News & Media

22 February 2016, BIOWORLD TODAY

Strategia starts phase I of Fujifilm cancer candidate

By Michael Fitzhugh, Staff Writer

Bioworld Today pictureStrategia Therapeutics Inc., of Boston, has started a U.S.-based phase I trial of the antimetabolite agent FF-10502 in patients with advanced solid tumor cancers and lymphoma. The drug, which inhibits DNA synthesis, was first developed by Fujifilm Pharmaceuticals U.S.A. Inc. and has demonstrated preclinical activity against tumors resistant to gemcitabine therapy.
The company is working closely on the project with a researcher at the University of Texas M.D. Anderson Cancer Center, Strategia’s partner on a second project, and a researcher at the Sarah Cannon Research Institute in Denver.
Strategia, formerly called Boston Strategic Corp., is serving in the role of a contract research organization for FF-10502, testing of which will be sponsored by Fujifilm. But the company is also in-licensing programs, as it has with E6201, a dual-inhibitor of FMS-like tyrosine kinase 3 (FLT-3) and mitogen-activated protein (enzyme) kinase (MEK), first developed by Eisai Co. Ltd. for melanoma and later deprioritized by that company, opening the way for Strategia to negotiate worldwide rights to develop and commercialize it for all oncology indications.
“For me, it’s not really important which model we’re talking about,” Strategia’s founder, president and CEO, Keizo Koya, told BioWorld Today. “To me, paradigm shift is more important,” he said.
Koya, a pharma R&D veteran, established Strategia in 2012 to advance an efficient and cost-effective approach to R&D with the goal of tackling the problems of declining R&D productivity and inefficient allocations of infrastructure.

He likened the problems facing big pharma to those of the movie industry, where infrastructure and talent were long concentrated in just a handful of big studios. A much better approach, he posited, would be to source the best talents as needed, project by project.

Today, Strategia pursues a collaborative development model, bringing together small, global expert teams, each of which has expertise specific to a single drug. The goal, Koya said, is to rapidly and successfully move each project to completion while keeping internal infrastructure small and streamlined.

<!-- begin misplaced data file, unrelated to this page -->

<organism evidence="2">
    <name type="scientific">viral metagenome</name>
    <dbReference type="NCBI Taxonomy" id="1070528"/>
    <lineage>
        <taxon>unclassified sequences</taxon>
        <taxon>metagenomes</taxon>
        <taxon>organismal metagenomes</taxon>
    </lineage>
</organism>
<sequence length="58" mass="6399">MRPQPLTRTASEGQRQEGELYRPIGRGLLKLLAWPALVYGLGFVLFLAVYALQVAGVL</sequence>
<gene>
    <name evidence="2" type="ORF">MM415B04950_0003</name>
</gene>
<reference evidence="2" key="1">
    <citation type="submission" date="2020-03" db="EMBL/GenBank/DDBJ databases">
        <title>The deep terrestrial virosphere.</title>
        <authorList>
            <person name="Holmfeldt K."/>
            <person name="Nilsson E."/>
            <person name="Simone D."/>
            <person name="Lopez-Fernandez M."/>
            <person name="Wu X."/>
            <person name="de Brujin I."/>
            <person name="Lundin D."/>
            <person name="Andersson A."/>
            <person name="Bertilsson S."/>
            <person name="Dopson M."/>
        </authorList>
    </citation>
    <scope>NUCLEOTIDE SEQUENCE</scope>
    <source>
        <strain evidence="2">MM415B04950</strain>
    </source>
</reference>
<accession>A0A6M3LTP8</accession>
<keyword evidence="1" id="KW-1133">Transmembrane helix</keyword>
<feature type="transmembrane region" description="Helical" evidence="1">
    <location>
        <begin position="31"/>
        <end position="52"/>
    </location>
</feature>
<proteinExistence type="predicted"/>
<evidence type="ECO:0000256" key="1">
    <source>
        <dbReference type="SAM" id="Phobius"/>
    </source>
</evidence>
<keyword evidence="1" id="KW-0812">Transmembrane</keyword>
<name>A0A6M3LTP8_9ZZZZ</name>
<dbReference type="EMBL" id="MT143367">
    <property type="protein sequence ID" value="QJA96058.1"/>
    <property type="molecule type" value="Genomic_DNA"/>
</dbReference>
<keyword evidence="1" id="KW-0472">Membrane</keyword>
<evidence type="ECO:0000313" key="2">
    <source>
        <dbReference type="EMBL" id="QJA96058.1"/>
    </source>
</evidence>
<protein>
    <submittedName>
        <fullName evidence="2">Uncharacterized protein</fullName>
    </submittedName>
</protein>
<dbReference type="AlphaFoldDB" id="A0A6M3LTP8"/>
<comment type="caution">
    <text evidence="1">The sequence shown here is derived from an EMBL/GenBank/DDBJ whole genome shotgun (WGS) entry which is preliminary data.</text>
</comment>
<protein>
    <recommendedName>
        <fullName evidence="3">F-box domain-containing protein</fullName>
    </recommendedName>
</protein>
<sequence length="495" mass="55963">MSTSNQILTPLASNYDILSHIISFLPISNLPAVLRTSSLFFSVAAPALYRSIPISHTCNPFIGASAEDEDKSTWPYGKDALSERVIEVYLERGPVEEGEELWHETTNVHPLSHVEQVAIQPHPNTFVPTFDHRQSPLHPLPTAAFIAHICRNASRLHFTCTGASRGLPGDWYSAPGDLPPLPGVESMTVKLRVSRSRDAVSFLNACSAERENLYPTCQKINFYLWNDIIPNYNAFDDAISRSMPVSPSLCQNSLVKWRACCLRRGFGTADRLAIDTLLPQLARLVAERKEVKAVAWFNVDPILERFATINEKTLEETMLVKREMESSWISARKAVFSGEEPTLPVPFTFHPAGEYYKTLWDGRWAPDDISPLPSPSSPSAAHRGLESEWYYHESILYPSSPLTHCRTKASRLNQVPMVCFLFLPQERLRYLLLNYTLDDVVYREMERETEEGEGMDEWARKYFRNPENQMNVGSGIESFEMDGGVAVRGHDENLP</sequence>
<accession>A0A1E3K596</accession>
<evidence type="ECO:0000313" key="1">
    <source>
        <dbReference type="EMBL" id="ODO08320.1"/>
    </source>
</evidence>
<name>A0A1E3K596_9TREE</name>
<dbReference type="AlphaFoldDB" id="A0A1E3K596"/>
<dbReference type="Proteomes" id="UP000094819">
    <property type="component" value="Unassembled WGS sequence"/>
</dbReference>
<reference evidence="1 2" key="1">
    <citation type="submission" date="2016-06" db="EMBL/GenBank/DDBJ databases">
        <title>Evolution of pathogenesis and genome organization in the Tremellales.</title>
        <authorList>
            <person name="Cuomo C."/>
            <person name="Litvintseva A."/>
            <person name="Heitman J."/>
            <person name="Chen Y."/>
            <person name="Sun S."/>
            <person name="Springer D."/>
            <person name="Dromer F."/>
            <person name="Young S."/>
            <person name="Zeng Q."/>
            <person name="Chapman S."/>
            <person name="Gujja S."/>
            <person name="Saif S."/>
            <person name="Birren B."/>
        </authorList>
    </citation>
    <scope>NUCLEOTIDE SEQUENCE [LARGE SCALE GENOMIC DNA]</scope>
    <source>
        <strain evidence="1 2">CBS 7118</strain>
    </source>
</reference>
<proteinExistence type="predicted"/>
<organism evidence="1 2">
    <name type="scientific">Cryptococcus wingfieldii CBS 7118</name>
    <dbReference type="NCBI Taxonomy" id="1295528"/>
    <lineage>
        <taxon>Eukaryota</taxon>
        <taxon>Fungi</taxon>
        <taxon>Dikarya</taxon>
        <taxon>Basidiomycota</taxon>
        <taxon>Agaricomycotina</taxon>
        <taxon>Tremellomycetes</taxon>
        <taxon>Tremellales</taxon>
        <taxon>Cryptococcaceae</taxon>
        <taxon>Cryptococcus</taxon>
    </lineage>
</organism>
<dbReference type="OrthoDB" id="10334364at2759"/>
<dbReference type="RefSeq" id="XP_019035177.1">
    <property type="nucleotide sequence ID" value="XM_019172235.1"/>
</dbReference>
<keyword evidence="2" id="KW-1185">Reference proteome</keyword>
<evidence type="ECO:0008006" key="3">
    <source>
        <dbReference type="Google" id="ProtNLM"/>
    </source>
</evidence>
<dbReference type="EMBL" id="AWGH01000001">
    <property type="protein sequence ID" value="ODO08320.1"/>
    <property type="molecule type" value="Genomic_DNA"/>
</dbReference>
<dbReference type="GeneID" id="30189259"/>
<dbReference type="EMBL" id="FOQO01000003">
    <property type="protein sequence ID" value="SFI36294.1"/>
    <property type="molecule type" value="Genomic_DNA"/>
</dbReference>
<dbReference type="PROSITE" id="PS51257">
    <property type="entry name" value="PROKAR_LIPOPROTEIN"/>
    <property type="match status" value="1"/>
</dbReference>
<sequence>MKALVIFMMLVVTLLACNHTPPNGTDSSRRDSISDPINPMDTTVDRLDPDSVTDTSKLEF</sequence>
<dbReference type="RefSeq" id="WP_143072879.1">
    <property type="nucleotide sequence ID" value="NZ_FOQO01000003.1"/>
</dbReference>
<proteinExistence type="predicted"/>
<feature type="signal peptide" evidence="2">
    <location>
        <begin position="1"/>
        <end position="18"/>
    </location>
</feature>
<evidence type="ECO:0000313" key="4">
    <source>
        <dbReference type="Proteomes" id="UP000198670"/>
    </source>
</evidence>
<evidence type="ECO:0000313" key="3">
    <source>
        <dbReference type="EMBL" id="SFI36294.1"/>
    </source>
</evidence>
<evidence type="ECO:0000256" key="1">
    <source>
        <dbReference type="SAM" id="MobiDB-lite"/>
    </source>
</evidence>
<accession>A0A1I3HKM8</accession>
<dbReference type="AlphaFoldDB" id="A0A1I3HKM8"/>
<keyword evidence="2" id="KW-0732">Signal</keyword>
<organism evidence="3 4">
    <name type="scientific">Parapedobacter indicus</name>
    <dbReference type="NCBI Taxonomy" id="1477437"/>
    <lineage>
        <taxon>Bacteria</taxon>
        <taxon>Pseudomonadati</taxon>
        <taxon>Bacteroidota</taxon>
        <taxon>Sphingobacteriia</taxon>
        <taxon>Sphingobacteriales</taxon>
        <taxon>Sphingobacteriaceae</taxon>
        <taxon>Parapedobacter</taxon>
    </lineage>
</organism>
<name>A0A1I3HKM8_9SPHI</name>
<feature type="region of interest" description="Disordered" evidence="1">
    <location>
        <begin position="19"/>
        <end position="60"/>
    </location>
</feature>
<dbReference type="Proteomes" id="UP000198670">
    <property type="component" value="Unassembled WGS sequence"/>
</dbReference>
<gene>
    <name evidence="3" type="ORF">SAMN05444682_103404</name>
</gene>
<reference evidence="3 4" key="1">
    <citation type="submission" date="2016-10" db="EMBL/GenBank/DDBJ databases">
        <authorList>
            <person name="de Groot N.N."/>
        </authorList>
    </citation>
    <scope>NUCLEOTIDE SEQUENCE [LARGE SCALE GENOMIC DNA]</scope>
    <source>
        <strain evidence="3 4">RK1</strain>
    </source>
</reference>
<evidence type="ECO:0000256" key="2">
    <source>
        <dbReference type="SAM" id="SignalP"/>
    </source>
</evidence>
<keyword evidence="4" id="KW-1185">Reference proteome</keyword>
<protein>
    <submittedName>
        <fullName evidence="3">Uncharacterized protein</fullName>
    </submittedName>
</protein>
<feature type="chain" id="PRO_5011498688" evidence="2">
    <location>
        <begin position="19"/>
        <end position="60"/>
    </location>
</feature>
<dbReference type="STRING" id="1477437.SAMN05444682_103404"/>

To make it easier to hew to his ideals, Koya hasn’t raised any outside funds for Strategia.
“Money has power,” he said. “I really want to create a new R&D platform for patients and the future of society.” That’s also why he sought to work with companies such as Fujifilm, one of his former employers, which he said has good drug candidates but, because it is a relatively new player in the pharmaceutical industry, has yet to build big infrastructure that would encumber it.
So far, Strategia has established seven teams for seven drug candidates in three years by collaborating with experts, organizations and companies such as Fujifilm, Eisai and MD Anderson. And the company is keeping plenty busy.

On Jan. 15, it initiated a phase I trial of the radioimmunotherapeutic FF-21101 for Fujifilm in patients with advanced cancers. It is also working on FF-10501, currently in phase I testing for patients with relapsed or refractory myelodysplastic syndromes and acute myeloid leukemia.
The company also has some phase II programs in the wings that it has yet to disclose and, where it finds success, may carry programs ahead to phase IIb studies.
By working with a staff of just 10 people, Koya said, Strategia can remain flexible. “If 10 people can handle 10 projects, then people of younger generations can think, ‘Keizo can do this kind of thing, so I can do much better in the future! We don’t need a big pharmaceutical company, just a small team to make a better drug.’”